Mat 8:20  And Jesus saith unto him, The foxes have holes, and the birds of the air have nests; but the Son of man hath not where to lay his head.
Mat 10:24  The disciple is not above his master, nor the servant above his lord.
Mat 10:25  It is enough for the disciple that he be as his master, and the servant as his lord. If they have called the master of the house Beelzebub, how much more shall they call them of his household?
We see from these verses that God does not consider the abundant life to be equal to many possessions, or success in a career. 

Monson never mentions that the abundant life he refers to is in heaven.  From reading his entire article, it is clear that he means success, goodness, and blessings will come in this life.

In the book of Luke, there is a story of a rich man, and a beggar named Lazarus.  After they both die, the rich man is in torment and the beggar is in Abraham’s bosom.  The rich man asked Abraham why… Luke 16:25  But Abraham said, ‘Son, remember that in your lifetime you received your good things, and likewise Lazarus evil things; but now he is comforted and you are tormented.” 

The rich man had success, goodness, and blessings while on earth.  But that did nothing for his eternal life.  Lazarus did not have success and blessings on earth, but he gets comfort in heaven.  Now the Bible isn’t necessarily saying that if you have blessings on earth, you won’t go to heaven – I am not saying that.  God, of course, can bless anyone with abundance and success.  The Bible teaches that our heart should not be placed on the things (success and goodness) of this world, but completely on God.

Luke 10:27  “You shall love the Lord your God with all your heart, with all your soul, with all your strength, and with all your mind, and your neighbor as yourself.”

But Monson is encouraging Mormons to seek after success and goodness – NOT GOD.  Not only that, he is telling them to seek after this abundant life with a “personal, diligent, and significant quest”.  It sounds a lot like giving your heart, soul, strength and mind to living the abundant life – not loving God.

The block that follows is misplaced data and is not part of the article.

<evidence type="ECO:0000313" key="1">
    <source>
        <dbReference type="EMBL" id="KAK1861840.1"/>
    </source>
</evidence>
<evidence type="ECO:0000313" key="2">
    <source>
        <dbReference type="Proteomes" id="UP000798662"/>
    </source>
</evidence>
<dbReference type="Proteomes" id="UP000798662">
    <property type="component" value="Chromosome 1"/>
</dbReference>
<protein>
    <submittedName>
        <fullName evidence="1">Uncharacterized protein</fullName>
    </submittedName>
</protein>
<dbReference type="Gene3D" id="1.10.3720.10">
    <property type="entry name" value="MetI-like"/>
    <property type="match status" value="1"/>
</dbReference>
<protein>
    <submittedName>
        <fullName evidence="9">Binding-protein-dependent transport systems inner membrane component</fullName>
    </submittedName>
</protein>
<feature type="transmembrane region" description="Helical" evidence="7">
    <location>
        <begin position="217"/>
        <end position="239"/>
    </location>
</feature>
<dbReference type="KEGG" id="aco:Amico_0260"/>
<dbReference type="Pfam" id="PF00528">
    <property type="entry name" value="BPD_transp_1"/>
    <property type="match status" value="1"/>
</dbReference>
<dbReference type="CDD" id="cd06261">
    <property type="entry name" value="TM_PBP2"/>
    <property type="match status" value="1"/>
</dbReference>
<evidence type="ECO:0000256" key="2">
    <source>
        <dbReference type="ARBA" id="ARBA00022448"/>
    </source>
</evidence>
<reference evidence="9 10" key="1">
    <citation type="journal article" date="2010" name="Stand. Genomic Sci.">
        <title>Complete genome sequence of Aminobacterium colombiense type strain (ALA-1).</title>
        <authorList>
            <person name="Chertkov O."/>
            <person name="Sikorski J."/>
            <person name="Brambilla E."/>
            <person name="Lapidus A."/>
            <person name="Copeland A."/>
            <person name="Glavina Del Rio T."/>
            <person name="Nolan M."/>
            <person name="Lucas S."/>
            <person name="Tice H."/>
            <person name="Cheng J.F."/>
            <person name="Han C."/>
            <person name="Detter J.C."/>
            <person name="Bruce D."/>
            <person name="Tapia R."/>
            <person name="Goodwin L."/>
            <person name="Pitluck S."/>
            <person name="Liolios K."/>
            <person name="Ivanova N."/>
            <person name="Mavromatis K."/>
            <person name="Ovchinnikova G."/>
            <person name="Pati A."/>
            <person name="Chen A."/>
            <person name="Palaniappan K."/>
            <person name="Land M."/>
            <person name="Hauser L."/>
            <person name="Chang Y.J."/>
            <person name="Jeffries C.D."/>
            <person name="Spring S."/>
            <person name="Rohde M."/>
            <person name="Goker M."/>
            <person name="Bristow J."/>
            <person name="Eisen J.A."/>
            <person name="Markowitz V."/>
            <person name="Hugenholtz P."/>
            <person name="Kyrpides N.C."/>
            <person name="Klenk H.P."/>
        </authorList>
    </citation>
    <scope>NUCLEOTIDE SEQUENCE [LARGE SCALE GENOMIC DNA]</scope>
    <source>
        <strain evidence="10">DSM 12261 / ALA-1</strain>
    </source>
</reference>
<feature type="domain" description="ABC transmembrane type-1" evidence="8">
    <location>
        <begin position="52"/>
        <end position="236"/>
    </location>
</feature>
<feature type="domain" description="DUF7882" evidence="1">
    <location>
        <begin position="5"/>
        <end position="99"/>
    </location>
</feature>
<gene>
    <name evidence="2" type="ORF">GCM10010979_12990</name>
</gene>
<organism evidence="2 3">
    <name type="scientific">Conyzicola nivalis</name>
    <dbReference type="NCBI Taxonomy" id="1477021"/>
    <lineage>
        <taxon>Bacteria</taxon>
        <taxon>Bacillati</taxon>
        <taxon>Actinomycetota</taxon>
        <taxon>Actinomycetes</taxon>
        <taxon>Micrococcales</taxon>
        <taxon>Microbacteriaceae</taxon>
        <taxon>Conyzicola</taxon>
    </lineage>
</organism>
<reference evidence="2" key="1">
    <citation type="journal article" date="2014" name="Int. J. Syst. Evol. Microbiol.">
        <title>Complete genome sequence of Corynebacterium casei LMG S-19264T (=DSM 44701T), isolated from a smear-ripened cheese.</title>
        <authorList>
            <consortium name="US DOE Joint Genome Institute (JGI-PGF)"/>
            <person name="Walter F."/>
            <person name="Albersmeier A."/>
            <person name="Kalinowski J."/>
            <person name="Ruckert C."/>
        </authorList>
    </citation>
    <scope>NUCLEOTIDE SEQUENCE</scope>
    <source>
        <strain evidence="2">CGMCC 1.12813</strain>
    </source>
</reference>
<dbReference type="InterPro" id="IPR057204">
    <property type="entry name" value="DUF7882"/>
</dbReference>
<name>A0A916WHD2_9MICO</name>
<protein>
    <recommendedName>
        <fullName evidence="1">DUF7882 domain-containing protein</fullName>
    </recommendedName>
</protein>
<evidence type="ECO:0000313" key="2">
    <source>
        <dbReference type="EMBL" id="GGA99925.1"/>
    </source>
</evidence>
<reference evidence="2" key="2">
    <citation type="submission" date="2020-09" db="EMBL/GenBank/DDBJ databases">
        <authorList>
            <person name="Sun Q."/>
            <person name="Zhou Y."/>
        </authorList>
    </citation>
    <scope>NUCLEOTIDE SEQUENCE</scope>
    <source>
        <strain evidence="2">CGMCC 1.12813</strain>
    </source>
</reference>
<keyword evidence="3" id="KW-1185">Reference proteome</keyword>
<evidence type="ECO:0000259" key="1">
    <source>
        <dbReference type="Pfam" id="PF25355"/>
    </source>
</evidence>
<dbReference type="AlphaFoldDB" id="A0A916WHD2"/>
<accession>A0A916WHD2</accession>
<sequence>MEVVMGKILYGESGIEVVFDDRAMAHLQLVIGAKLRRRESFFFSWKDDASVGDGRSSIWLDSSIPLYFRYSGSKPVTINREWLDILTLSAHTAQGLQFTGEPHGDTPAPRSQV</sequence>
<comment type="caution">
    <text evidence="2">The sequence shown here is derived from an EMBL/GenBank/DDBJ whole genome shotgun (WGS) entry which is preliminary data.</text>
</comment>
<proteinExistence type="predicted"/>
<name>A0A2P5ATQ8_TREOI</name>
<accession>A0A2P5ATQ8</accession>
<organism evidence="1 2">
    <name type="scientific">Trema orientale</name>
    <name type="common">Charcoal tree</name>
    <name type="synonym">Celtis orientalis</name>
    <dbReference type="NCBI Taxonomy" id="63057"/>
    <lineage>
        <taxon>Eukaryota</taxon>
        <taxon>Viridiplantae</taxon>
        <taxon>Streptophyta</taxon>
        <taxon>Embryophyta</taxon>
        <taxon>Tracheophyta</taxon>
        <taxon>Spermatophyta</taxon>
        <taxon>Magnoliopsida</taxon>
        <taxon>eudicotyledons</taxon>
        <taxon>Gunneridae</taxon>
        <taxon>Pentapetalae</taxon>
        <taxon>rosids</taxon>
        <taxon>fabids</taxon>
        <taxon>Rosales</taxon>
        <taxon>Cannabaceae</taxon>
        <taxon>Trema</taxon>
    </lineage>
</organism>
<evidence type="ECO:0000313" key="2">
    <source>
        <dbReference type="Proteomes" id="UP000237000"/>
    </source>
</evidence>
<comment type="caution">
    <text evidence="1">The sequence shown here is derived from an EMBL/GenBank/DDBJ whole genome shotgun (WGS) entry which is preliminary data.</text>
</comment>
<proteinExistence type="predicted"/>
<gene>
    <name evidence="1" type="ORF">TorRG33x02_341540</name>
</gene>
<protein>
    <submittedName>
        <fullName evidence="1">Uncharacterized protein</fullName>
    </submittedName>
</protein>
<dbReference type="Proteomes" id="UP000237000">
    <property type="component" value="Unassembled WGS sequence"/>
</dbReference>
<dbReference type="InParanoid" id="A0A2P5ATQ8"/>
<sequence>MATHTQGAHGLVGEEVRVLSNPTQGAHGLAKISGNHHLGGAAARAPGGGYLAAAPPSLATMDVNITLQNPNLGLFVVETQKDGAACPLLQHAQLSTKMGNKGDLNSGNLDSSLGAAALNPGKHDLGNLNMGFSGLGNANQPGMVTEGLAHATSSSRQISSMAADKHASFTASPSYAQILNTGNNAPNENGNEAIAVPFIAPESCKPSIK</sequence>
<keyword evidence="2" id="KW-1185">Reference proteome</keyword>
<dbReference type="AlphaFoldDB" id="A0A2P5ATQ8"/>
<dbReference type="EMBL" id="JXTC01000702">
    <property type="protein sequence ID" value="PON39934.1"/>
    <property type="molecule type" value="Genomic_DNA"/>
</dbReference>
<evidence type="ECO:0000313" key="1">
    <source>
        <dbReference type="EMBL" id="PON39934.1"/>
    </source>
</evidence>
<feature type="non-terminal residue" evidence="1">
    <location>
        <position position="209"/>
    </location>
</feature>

This is exactly opposite of what the Bible teaches – as we can see in Matthew.

Matt 6:19-21  Lay not up for yourselves treasures upon earth, where moth and rust doth corrupt, and where thieves break through and steal:
But lay up for yourselves treasures in heaven, where neither moth nor rust doth corrupt, and where thieves do not break through nor steal:
For where your treasure is, there will your heart be also.

Monson continues, “Just as we learned the ABCs in school, I offer my own ABCs to help us all gain the abundant life… A in my ABCs refers to attitude… B is for believe – in yourself, in those around you, and in eternal principles…C is for courage.”

Once again, God is not mentioned – in fact Monson himself takes credit for his own ABCs to help gain the abundant life.  He is teaching us to rely on our attitude, belief in ourselves, and our own courage.  With this approach, any blessing, success, or good thing that comes our way will be credited to us, not God (at least in most people’s minds). 

To support his message, Monson includes quotes from William James (an American psychologist and philosopher), Charles Swindoll (an author educator, and Christian pastor), William Shakespeare’s “King Henry the Eighth”, Thomas Fuller (an English churchman and historian who lived in the 17th century), and Ralph Waldo Emerson.  He does not ever quote Jesus, or even the scriptures – not even the LDS scriptures! 

At one point, he refers to David fighting Goliath, but credits the win to David not to God.